Confession: I know the word “sexy” was so last decade. But I’m comfortable with that.
Because if you read the definitions (from Oxford no less) – here are the words you read:
It’s a no-brainer. These are the words I want others to use to describe my company.
Values capture the spirit of a company.
They are magnetic. They draw customers that are a fit to you, they draw employees who will further your mission to you, and they attract partners who will be good compliments in your shared journeys.
Values bring your tribe to the table so you can move your vision forward in the real world.
There is nothing boring about attracting your tribe. To a business owner growing a business, attracting your tribe can be just the electric spark, you need to be humming on all cylinders and making your mission and vision happen.
But you can’t just say the words. That would be about as good as someone not taking a shower for a week, throwing on some cologne or lipstick, and going on a first date. No amount of fancy exterior can cover what hasn’t been addressed.
And that’s why the very mention of values can make many of us roll our eyes. We all know someone who touted values but did something else completely. And if you spent any time in corporate america, it’s not uncommon for values to be what a company aspires to vs. what how it currently shows up. That means thousands and thousands of people have to be moved in a new direction. And frankly, that takes years, if there isn’t a changing of the guard during that time.
But you’re a micro-business. The little guys and gals have the advantage. Snap your fingers or tap your heels, and you can make a change real by making it a habit for you and your employees. And chances are you’ve already set some of your values and don’t even know it.
If you haven’t done it yet — it’s time to be intentional about declaring your values and living by them.
How do you set your values?
First, you find them. Then you create them.
Find your competitive advantage – what sets you apart from the crowd?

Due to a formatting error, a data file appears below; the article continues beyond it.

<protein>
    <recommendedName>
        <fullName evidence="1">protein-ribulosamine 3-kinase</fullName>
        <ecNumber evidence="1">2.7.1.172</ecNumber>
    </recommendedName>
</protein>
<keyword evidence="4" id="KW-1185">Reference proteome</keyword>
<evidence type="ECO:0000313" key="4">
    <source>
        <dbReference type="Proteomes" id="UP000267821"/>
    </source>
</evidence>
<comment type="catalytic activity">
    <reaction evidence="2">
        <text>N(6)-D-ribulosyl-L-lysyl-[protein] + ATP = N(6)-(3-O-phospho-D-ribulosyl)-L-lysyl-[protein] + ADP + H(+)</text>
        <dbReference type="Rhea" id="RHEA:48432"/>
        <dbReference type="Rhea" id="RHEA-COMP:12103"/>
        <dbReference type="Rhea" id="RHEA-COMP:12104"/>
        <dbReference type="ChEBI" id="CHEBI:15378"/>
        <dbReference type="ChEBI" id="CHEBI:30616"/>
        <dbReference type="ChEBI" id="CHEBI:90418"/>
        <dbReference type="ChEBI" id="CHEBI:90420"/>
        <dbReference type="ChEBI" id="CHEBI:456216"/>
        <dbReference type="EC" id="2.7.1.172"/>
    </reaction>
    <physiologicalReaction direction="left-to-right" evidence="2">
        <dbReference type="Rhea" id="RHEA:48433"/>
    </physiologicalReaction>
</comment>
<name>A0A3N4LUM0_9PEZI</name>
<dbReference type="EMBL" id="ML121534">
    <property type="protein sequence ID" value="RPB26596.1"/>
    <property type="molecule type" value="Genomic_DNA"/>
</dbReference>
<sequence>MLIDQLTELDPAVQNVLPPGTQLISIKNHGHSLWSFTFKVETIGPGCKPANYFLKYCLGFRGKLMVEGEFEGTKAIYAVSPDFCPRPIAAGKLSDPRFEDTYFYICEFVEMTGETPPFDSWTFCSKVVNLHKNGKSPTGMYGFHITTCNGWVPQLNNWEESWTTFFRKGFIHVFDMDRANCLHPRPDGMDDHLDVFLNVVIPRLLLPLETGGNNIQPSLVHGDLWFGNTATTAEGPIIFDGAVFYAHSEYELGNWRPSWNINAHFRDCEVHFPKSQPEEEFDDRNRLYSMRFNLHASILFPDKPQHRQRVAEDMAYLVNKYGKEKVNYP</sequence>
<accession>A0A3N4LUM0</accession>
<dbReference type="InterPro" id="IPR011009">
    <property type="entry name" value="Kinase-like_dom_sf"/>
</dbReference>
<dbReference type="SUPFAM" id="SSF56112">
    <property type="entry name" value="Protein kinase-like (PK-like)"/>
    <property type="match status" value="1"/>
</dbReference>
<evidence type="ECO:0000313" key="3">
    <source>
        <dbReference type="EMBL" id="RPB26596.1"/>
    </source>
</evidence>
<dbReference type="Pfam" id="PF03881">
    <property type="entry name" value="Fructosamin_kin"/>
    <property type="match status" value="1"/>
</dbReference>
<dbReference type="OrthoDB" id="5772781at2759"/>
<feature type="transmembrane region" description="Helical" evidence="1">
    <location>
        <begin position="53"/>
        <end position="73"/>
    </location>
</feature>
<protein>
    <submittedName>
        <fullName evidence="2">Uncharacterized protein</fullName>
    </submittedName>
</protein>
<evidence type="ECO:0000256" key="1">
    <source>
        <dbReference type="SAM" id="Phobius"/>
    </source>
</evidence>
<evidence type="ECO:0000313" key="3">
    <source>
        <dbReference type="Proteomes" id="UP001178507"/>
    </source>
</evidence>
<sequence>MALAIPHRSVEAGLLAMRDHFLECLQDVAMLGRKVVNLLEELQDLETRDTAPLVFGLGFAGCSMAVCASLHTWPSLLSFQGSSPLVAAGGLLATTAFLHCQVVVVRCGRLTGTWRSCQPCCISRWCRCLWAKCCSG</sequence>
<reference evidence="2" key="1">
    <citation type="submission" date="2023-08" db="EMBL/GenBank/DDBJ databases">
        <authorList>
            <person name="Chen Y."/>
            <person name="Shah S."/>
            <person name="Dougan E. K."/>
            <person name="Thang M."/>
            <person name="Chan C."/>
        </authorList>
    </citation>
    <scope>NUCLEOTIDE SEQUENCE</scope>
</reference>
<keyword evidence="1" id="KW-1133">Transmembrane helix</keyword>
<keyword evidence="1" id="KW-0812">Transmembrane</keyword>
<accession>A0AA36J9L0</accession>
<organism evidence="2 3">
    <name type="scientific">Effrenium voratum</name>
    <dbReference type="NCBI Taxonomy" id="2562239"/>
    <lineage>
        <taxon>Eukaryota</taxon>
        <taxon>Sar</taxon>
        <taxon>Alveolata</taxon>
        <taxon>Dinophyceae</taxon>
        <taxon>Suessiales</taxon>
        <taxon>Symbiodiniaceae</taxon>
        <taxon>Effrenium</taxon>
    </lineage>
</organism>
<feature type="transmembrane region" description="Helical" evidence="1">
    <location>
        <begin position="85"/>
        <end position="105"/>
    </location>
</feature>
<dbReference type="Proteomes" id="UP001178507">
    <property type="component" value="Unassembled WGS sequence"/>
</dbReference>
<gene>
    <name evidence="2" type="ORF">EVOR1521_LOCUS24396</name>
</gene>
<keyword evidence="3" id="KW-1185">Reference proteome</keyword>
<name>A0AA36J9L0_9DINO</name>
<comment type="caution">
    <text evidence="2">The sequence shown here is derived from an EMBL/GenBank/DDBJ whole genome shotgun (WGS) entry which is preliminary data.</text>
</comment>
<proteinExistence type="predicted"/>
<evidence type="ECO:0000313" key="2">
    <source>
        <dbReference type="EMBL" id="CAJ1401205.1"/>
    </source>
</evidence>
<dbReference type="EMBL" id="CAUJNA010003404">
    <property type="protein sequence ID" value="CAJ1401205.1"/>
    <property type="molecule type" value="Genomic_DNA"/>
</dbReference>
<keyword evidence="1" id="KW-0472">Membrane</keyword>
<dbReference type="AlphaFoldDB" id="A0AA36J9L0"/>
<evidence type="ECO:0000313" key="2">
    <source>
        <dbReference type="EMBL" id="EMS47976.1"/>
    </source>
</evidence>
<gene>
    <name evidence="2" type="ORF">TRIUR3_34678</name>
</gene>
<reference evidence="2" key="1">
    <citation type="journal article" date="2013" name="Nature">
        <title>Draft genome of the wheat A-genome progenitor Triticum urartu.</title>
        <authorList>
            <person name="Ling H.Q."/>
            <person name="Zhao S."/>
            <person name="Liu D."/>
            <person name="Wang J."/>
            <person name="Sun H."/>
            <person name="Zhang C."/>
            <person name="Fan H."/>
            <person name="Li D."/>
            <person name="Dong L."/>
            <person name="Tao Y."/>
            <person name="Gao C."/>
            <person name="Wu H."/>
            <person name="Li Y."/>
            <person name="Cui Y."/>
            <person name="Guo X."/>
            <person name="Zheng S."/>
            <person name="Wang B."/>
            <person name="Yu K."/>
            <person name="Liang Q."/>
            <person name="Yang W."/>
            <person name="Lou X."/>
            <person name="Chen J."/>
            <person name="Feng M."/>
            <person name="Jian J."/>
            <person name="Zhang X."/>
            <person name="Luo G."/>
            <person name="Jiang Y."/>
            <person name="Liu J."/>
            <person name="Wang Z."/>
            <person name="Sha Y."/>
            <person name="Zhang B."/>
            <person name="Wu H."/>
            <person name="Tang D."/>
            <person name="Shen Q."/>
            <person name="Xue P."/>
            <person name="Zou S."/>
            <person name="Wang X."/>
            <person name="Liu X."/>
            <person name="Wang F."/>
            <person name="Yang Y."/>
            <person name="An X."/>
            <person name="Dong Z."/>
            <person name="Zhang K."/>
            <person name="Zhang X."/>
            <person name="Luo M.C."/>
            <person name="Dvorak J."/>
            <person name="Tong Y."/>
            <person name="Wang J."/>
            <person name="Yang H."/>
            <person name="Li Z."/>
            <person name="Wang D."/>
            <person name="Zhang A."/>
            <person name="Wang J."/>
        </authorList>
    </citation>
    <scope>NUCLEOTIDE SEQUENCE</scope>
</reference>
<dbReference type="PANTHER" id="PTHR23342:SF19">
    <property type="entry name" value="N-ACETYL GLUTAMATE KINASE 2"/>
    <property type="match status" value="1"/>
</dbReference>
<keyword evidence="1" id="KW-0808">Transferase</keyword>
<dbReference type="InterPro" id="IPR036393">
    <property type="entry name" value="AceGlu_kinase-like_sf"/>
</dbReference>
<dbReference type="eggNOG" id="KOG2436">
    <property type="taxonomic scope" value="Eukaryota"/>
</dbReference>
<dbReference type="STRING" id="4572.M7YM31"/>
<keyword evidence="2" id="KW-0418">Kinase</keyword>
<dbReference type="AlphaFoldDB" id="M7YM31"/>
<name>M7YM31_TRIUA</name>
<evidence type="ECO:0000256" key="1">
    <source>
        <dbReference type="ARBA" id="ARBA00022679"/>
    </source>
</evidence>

Ask your customers – how would they describe what they love about you?
Ask your team – what makes them want to come to work each day?
Look into your future – what traits will be required for your business to get where it wants to go?
Look at your personal values – what motivations and values have served and guided you as you started this business?
A value is simple – it’s a 1-5 word statement describing a way of being, thinking, and acting. A short one-sentence summary on how it shows up or an example can help you take it to the next level.
Cap it at five, but ideally, you’ll have four or fewer because it’s hard to hold and serve more than that at once. The chance of them just becoming words increases as you add more.
How do you use your values?
Integrate them into every decision. Hire, manage performance, and prioritize work and partnerships at the company based on them. Ask yourself — what decision honors what makes you different?
Ask your team how they can integrate them in the day-to-day at your company.
Integrate them into your marketing. They describe you at a glance, so a customer knows what to expect when they work with you. That means they have a place on your website, in brochures, pitch decks, workshops, social media; and where your content lands itself
Integrate them into your language. They describe what you’re about a level of detail where people will “get you” without being overwhelmed. Let values drive a conversation of where you connect and don’t connect with potential partners and customers
Stay accountable to them, remain open to feedback when people say you aren’t living them, and be publicly honest when you mess them up. It’s a journey, and people will always prefer an “oops” over incongruent words and actions.
Values are easy to put to paper, but they require a deep commitment.
When you commit, you attract the best customers, the best partners, and the best tribe to help you realize your dream.
Want to read more? Your values lock arm in arm with your why.
Jenny Erickson has been channeling her high energy to activate the ideas of leaders for decades. Her gift is at breaking complex ideas into simple actions, and she’s done that successfully for Fortune 500 companies as a leader, consultant, do-er, and most recently for micro-business owners. Which one are you?